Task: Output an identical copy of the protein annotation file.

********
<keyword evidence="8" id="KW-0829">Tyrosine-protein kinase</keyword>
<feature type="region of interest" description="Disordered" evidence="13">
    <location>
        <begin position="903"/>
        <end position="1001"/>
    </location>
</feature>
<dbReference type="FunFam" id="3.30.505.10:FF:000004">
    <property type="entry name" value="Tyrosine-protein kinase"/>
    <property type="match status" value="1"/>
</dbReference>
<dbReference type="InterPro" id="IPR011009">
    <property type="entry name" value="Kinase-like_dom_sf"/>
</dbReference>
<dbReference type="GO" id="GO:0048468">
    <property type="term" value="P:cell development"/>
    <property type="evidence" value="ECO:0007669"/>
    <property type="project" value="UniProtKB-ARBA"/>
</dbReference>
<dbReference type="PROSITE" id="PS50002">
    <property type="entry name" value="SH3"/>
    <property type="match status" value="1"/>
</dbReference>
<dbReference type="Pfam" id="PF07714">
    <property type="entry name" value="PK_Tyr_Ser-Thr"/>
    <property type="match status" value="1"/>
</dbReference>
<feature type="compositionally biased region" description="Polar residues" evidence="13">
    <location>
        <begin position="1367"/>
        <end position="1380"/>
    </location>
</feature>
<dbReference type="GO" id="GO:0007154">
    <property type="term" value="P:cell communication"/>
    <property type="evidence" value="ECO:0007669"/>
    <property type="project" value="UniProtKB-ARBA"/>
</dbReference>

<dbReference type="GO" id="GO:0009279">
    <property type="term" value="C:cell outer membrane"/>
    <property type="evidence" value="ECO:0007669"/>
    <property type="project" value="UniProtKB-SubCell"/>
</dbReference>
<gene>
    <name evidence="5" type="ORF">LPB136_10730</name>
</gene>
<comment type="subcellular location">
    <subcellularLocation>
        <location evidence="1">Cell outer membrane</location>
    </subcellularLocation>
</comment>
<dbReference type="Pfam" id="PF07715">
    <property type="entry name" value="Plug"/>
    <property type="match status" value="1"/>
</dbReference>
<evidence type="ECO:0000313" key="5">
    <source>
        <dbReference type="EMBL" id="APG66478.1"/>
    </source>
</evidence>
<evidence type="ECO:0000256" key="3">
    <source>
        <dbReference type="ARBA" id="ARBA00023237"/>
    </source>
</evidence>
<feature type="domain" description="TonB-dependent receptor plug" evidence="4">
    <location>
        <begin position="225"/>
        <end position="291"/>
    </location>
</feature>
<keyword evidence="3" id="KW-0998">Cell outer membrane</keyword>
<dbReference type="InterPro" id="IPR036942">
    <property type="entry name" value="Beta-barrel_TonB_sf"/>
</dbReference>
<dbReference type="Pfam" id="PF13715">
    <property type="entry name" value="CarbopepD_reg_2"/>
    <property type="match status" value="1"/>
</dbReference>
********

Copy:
<keyword evidence="8" id="KW-0829">Tyrosine-protein kinase</keyword>
<feature type="region of interest" description="Disordered" evidence="13">
    <location>
        <begin position="903"/>
        <end position="1001"/>
    </location>
</feature>
<dbReference type="FunFam" id="3.30.505.10:FF:000004">
    <property type="entry name" value="Tyrosine-protein kinase"/>
    <property type="match status" value="1"/>
</dbReference>
<dbReference type="InterPro" id="IPR011009">
    <property type="entry name" value="Kinase-like_dom_sf"/>
</dbReference>
<dbReference type="GO" id="GO:0048468">
    <property type="term" value="P:cell development"/>
    <property type="evidence" value="ECO:0007669"/>
    <property type="project" value="UniProtKB-ARBA"/>
</dbReference>
<dbReference type="PROSITE" id="PS50002">
    <property type="entry name" value="SH3"/>
    <property type="match status" value="1"/>
</dbReference>
<dbReference type="Pfam" id="PF07714">
    <property type="entry name" value="PK_Tyr_Ser-Thr"/>
    <property type="match status" value="1"/>
</dbReference>
<feature type="compositionally biased region" description="Polar residues" evidence="13">
    <location>
        <begin position="1367"/>
        <end position="1380"/>
    </location>
</feature>
<dbReference type="GO" id="GO:0007154">
    <property type="term" value="P:cell communication"/>
    <property type="evidence" value="ECO:0007669"/>
    <property type="project" value="UniProtKB-ARBA"/>
</dbReference>

<dbReference type="GO" id="GO:0009279">
    <property type="term" value="C:cell outer membrane"/>
    <property type="evidence" value="ECO:0007669"/>
    <property type="project" value="UniProtKB-SubCell"/>
</dbReference>
<gene>
    <name evidence="5" type="ORF">LPB136_10730</name>
</gene>
<comment type="subcellular location">
    <subcellularLocation>
        <location evidence="1">Cell outer membrane</location>
    </subcellularLocation>
</comment>
<dbReference type="Pfam" id="PF07715">
    <property type="entry name" value="Plug"/>
    <property type="match status" value="1"/>
</dbReference>
<evidence type="ECO:0000313" key="5">
    <source>
        <dbReference type="EMBL" id="APG66478.1"/>
    </source>
</evidence>
<evidence type="ECO:0000256" key="3">
    <source>
        <dbReference type="ARBA" id="ARBA00023237"/>
    </source>
</evidence>
<feature type="domain" description="TonB-dependent receptor plug" evidence="4">
    <location>
        <begin position="225"/>
        <end position="291"/>
    </location>
</feature>
<keyword evidence="3" id="KW-0998">Cell outer membrane</keyword>
<dbReference type="InterPro" id="IPR036942">
    <property type="entry name" value="Beta-barrel_TonB_sf"/>
</dbReference>
<dbReference type="Pfam" id="PF13715">
    <property type="entry name" value="CarbopepD_reg_2"/>
    <property type="match status" value="1"/>
</dbReference>